Order Beyond the Court: Exploring the Community Support Team Program Through Realist Evaluation
Hart, Kristine A.
youth offenders, diversion, therapeutic alliance, ecological systems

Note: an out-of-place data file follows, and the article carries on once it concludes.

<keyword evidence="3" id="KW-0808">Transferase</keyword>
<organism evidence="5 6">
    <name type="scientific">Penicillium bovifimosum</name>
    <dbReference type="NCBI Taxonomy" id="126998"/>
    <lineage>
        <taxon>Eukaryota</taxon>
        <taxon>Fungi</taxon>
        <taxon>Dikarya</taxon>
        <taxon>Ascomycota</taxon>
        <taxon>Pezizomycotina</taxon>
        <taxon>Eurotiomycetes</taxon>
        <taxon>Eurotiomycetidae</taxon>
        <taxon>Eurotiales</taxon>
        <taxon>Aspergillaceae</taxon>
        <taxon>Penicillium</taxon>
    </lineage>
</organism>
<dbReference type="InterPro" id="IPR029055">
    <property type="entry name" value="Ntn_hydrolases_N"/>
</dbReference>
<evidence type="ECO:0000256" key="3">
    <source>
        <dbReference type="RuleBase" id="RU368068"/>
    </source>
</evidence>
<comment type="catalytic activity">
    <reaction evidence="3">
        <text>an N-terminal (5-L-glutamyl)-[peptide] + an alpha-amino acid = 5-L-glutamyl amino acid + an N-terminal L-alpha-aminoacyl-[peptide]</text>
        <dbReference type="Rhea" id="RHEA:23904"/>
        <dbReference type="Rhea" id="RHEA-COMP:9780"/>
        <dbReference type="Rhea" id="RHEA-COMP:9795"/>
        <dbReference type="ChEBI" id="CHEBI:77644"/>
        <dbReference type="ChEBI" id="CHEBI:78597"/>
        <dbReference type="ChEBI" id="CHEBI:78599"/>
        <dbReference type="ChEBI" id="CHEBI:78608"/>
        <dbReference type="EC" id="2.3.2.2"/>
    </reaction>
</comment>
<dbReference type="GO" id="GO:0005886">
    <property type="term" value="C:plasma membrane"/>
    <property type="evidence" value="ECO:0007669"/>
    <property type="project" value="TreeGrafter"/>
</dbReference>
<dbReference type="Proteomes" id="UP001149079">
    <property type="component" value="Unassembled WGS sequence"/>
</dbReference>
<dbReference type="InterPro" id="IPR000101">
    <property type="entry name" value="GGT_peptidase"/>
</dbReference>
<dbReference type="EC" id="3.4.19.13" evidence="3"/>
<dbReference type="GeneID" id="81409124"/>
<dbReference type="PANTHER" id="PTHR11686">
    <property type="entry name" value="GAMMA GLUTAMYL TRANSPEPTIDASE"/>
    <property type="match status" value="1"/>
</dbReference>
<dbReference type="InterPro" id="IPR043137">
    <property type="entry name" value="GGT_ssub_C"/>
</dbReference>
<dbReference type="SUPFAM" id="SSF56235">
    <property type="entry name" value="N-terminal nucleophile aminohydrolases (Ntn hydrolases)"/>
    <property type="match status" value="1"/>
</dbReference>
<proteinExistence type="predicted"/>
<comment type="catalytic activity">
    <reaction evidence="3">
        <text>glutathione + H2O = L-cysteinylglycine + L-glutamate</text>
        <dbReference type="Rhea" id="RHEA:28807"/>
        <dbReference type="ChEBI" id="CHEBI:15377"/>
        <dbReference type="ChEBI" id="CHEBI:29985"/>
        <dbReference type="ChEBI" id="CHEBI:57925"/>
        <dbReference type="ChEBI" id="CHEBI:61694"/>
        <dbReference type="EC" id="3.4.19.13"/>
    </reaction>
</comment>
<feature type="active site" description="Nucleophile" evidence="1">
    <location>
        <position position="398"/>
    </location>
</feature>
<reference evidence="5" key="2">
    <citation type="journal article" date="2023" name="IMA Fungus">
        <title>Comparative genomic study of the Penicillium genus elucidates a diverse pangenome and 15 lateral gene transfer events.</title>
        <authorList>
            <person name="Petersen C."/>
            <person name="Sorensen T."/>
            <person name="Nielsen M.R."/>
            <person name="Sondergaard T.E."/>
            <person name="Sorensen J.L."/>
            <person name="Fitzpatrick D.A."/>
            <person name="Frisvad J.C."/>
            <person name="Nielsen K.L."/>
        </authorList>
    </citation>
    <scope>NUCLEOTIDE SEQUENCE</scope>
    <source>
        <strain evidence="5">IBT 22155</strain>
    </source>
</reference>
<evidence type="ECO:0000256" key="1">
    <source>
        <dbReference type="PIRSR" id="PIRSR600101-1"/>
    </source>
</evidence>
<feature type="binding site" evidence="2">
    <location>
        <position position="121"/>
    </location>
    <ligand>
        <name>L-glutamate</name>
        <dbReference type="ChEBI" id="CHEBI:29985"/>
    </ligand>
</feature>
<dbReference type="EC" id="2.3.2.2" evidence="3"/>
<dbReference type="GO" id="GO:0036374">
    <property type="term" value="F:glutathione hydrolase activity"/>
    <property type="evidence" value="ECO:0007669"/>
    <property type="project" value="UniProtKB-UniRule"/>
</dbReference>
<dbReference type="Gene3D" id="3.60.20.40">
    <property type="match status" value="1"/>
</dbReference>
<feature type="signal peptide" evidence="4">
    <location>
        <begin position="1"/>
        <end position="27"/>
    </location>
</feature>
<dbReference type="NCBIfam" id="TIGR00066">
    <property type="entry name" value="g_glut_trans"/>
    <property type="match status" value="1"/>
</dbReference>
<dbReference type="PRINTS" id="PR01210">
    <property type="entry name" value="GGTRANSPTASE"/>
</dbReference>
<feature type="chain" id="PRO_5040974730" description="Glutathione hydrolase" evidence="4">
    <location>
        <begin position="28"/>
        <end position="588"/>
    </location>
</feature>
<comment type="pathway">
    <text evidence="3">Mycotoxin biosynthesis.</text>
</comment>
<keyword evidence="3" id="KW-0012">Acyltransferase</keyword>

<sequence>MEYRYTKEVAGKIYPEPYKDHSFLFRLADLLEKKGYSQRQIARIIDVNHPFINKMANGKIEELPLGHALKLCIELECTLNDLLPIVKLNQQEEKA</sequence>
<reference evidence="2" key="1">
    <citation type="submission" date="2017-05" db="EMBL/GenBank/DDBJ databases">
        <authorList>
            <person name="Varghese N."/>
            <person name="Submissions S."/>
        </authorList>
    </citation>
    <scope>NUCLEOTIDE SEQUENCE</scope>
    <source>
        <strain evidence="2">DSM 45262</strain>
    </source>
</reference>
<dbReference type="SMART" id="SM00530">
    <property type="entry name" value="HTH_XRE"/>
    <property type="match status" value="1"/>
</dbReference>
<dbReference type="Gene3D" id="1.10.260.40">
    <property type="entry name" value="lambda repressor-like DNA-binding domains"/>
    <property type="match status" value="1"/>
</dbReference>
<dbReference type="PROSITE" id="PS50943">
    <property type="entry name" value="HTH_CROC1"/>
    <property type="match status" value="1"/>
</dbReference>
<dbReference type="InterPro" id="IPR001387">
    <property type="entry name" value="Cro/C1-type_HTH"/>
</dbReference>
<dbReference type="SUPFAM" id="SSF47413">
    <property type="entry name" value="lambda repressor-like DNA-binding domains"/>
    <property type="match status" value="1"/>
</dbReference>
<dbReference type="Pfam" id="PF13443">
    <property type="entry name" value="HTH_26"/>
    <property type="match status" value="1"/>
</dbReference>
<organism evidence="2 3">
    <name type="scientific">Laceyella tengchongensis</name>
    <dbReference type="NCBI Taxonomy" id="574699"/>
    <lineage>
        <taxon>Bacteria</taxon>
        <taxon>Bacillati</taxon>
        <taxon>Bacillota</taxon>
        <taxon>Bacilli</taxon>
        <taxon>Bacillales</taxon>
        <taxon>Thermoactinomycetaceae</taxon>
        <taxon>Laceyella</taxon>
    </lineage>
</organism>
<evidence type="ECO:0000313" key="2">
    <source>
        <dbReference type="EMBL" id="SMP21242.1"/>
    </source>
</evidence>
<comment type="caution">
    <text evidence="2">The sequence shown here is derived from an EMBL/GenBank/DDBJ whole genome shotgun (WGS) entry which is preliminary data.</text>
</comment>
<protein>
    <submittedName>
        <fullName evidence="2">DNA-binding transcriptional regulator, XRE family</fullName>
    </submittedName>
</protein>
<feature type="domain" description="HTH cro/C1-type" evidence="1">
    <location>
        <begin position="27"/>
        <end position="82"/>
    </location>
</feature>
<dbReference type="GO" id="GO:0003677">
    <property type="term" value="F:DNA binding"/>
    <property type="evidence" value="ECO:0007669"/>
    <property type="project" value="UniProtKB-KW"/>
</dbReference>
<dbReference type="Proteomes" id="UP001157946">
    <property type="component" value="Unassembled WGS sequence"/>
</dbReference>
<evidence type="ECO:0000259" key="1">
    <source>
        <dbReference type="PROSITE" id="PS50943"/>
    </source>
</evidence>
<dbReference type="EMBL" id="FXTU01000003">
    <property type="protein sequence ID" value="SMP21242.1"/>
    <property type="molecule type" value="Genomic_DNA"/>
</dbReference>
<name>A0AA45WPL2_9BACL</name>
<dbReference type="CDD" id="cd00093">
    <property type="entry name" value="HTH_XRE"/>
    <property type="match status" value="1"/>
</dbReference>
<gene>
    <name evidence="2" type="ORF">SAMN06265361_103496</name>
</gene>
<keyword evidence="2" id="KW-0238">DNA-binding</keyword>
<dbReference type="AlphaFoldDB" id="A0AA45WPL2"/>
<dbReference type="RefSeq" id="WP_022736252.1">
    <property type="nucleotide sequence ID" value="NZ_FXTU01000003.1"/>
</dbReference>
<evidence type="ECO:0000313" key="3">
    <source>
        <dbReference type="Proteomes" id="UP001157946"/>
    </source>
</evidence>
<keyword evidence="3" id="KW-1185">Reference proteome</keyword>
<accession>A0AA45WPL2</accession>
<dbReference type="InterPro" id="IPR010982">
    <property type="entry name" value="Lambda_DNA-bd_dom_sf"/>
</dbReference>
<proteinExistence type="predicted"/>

Background: Since the inception of the Youth Criminal Justice Act (YCJA) in 2003, the number of youth entering the Canadian justice system has declined. This trend is in line with the YCJA’s key objectives to divert youth from the justice system through extrajudicial measures. There is limited evidence depicting the most appropriate ways in which community programs should address the youth justice cases being diverted to them. Further, there is no governing mandate to hold community programs accountable for the implementation of their programming, or evaluations to attribute success to their programs. The present study uses two primary theoretical frameworks—the Ecological Systems Theory and the Risk-Needs-Responsivity Model—to examine the mechanisms by which the program interventions operate and the extent to which they impact youth.. Methods: This study relied on secondary data from a community-based diversion program aimed at building skills to deter youth offenders at medium- to high-risk from reoffending through a tailored, case management approach. A realist approach was employed to evaluate how individual and environmental factors influence various youth identity groups differently with regards to achieving the intended outcomes. Chi Square, T-tests, and ANOVA were used to examine the research questions of this study. Results and discussion: Following participation in the program, study participants demonstrated high levels of therapeutic alliance and slight improvements in their ecological systems, however youth with stronger therapeutic alliance experienced weaker ecological systems. Relationship-building skills acted as a potential mechanism supporting the presence of strong ecological systems and presence of strong therapeutic alliance. Exposure to trauma was related to high levels of both therapeutic alliance and a strong ecological system, potentially moderating this relationship. No relationship was found between youth engagement in program activities and improved lagging skills, nor did social, emotional or executive functioning skills appear to affect youth engagement. Parental responsiveness and emotional regulation appear to act as potential mechanisms impacting the relationship between program engagement improvements in lagging skills. Findings from this study highlight the complex relationship between exposure to trauma and outcomes and the importance of emotional regulation and relationship-building skills as mechanisms leading to positive outcomes.